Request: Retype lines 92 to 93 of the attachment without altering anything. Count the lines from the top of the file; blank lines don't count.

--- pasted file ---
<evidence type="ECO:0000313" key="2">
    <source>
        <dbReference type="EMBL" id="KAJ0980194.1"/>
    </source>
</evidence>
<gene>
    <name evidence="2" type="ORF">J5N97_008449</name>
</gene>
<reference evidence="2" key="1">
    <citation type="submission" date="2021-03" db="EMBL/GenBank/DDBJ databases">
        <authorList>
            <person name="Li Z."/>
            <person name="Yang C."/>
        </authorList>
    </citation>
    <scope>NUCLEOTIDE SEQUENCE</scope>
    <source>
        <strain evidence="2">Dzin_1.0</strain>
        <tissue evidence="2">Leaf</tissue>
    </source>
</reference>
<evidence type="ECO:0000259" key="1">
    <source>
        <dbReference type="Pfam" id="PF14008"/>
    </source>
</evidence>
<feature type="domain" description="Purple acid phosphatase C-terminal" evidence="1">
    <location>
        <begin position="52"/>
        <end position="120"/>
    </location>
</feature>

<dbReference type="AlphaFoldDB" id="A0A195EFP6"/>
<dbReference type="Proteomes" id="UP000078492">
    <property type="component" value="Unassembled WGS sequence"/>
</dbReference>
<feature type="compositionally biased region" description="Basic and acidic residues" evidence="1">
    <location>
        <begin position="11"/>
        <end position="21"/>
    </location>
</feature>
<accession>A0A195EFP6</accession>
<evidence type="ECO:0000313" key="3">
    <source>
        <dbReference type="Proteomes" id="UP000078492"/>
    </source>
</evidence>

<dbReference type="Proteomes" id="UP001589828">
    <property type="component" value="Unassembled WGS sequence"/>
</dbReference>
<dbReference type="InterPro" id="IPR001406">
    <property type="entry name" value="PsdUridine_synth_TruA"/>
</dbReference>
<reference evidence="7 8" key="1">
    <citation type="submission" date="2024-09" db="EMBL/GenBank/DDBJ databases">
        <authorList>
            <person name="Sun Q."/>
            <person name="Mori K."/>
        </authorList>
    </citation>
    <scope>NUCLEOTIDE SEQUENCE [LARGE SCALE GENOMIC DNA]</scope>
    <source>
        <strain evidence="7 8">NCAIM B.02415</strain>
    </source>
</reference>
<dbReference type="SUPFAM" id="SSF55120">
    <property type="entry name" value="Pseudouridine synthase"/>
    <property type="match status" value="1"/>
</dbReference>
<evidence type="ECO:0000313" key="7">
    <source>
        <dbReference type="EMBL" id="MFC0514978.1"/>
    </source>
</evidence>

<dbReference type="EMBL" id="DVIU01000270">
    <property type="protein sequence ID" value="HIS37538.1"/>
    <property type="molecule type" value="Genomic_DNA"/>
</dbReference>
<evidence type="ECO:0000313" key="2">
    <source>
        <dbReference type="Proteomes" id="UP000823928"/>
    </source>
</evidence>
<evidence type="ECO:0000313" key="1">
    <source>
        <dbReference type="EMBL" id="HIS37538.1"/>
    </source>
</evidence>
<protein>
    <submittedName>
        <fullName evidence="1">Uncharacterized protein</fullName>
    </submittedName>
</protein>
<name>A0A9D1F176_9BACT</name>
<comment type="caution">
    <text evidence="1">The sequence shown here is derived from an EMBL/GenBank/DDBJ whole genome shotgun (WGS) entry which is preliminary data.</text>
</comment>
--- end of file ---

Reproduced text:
        <fullName evidence="1">Uncharacterized protein</fullName>
    </submittedName>